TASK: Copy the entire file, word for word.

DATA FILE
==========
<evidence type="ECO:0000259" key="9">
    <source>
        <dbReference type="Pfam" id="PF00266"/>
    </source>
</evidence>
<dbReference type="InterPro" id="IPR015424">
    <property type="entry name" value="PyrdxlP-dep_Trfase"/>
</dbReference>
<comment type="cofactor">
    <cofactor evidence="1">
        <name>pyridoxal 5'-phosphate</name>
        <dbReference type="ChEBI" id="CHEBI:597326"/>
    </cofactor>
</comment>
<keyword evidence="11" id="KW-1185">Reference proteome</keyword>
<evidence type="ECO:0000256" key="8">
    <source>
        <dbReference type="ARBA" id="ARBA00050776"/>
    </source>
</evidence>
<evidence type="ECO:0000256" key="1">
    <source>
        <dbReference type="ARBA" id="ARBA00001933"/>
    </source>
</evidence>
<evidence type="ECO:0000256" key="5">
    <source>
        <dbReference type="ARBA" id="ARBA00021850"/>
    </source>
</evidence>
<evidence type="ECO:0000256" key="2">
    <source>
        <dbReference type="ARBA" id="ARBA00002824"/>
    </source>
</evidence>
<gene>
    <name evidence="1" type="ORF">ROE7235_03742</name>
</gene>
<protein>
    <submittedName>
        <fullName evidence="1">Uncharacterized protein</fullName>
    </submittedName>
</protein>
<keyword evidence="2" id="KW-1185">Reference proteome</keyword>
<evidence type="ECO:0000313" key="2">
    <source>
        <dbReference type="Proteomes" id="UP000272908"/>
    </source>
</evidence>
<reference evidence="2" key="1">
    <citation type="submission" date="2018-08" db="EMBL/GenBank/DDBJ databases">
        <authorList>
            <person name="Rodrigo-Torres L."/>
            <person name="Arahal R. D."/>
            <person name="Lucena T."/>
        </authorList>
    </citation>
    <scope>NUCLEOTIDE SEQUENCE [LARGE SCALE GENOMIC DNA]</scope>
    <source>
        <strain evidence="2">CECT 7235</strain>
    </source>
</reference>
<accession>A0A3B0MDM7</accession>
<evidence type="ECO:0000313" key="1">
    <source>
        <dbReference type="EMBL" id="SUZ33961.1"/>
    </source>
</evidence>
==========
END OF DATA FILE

<evidence type="ECO:0000259" key="9">
    <source>
        <dbReference type="Pfam" id="PF00266"/>
    </source>
</evidence>
<dbReference type="InterPro" id="IPR015424">
    <property type="entry name" value="PyrdxlP-dep_Trfase"/>
</dbReference>
<comment type="cofactor">
    <cofactor evidence="1">
        <name>pyridoxal 5'-phosphate</name>
        <dbReference type="ChEBI" id="CHEBI:597326"/>
    </cofactor>
</comment>
<keyword evidence="11" id="KW-1185">Reference proteome</keyword>
<evidence type="ECO:0000256" key="8">
    <source>
        <dbReference type="ARBA" id="ARBA00050776"/>
    </source>
</evidence>
<evidence type="ECO:0000256" key="1">
    <source>
        <dbReference type="ARBA" id="ARBA00001933"/>
    </source>
</evidence>
<evidence type="ECO:0000256" key="5">
    <source>
        <dbReference type="ARBA" id="ARBA00021850"/>
    </source>
</evidence>
<evidence type="ECO:0000256" key="2">
    <source>
        <dbReference type="ARBA" id="ARBA00002824"/>
    </source>
</evidence>
<gene>
    <name evidence="1" type="ORF">ROE7235_03742</name>
</gene>
<protein>
    <submittedName>
        <fullName evidence="1">Uncharacterized protein</fullName>
    </submittedName>
</protein>
<keyword evidence="2" id="KW-1185">Reference proteome</keyword>
<evidence type="ECO:0000313" key="2">
    <source>
        <dbReference type="Proteomes" id="UP000272908"/>
    </source>
</evidence>
<reference evidence="2" key="1">
    <citation type="submission" date="2018-08" db="EMBL/GenBank/DDBJ databases">
        <authorList>
            <person name="Rodrigo-Torres L."/>
            <person name="Arahal R. D."/>
            <person name="Lucena T."/>
        </authorList>
    </citation>
    <scope>NUCLEOTIDE SEQUENCE [LARGE SCALE GENOMIC DNA]</scope>
    <source>
        <strain evidence="2">CECT 7235</strain>
    </source>
</reference>
<accession>A0A3B0MDM7</accession>
<evidence type="ECO:0000313" key="1">
    <source>
        <dbReference type="EMBL" id="SUZ33961.1"/>
    </source>
</evidence>